(Desperate for a solution to my daughter’s picky eating, I turned to Mrs. Piggle-Wiggle for guidance. I am sad to report that her so-called “cure” did not work. Read on.)
My rating: 3 of 5 stars
I turned to Mrs. Piggle-Wiggle to help me cure my picky eater. Now, I’m familiar with her schtick: she usually relies on aversion therapy, magic, or–in the case of the picky eater cure–a combination of both. Unfortunately, she failed to understand the basic psychology of the picky eater, and therefore I have serious doubts that her cure would prove successful.
The kid in this story eats a perfectly normal assortment of foods his whole life. Then one day, he turns up his nose at his old favorites. He goes so far as to accompany his distaste with gagging noises and audible “yucks.” Mrs. Piggle-Wiggle, true to form, provides his mother with a magical powder that will transform all his food into boiled noodles–the only thing he agrees to eat. At first he’s delighted, but sure enough, after a few breakfasts, lunches, and dinners of nothing but boiled noodles, he sees realizes how boring his life is without a wide variety of foods. He agrees to go out with his father for pizza.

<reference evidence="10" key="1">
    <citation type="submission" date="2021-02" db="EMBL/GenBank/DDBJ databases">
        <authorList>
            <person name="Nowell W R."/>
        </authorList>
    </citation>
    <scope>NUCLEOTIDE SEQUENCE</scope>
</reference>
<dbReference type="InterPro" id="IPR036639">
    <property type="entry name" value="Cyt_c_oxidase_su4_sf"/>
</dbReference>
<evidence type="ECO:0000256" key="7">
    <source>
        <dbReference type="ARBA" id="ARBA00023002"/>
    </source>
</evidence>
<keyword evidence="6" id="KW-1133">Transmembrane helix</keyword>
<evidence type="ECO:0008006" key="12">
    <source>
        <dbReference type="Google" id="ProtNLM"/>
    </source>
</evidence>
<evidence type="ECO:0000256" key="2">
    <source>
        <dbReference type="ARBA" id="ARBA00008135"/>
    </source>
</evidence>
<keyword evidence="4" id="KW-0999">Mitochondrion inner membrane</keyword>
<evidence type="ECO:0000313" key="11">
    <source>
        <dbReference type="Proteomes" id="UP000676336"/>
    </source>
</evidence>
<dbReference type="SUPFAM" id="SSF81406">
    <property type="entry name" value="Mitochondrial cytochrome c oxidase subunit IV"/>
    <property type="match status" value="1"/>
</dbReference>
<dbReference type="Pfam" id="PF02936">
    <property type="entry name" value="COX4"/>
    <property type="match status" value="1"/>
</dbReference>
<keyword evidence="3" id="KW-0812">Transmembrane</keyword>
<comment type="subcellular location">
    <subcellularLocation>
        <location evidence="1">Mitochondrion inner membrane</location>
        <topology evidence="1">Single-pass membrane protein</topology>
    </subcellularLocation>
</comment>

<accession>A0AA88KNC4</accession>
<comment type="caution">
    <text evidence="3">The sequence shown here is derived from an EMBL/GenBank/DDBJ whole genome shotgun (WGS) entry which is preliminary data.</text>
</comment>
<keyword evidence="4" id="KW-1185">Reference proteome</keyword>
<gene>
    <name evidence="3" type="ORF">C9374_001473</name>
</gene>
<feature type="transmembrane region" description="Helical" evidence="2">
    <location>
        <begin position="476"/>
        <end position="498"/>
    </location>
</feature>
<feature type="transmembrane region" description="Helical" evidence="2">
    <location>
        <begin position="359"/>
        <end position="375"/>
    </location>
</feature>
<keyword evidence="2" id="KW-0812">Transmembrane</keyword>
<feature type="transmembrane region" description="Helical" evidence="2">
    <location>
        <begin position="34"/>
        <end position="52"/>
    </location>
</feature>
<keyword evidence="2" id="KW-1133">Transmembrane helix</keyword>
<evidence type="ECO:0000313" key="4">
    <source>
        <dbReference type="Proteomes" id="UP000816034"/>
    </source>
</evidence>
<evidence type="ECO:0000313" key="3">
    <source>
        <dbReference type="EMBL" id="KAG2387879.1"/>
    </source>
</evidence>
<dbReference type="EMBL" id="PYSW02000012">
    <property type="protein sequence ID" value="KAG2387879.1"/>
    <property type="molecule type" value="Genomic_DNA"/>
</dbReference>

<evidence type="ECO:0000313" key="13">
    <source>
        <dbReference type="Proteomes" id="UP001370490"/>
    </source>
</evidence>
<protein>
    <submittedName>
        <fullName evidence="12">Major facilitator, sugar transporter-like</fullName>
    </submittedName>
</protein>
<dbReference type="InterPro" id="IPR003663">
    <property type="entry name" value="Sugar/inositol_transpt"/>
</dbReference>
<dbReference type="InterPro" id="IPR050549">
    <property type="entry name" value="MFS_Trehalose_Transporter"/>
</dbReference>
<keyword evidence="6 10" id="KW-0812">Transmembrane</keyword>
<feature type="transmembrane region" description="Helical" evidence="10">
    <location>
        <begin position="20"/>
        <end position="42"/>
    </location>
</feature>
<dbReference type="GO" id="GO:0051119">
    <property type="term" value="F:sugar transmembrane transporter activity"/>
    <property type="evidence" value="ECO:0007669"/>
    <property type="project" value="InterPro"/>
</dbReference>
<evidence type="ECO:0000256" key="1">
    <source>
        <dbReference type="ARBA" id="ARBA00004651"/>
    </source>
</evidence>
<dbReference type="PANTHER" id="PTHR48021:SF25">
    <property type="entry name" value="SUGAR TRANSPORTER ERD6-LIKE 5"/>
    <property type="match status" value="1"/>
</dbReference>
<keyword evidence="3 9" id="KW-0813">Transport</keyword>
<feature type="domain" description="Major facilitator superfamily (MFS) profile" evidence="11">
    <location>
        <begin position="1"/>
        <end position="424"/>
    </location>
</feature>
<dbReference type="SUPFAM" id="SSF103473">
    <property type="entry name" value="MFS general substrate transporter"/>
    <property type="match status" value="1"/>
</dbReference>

I find this unrealistic on two counts. First of all, most kids, picky ones included, will eat pizza. And most picky eaters are picky their whole lives. They don’t go from eating pad kee mao and sushi one day and nothing but boiled noodles the next. My picky eater, for example, eats boiled noodles and bread, cheese, apples, beans, and carrots. The whole problem with picky eaters is that they are perfectly happy sticking with their tried and true foods. No amount of magic powder is going to make them realize the error in their ways.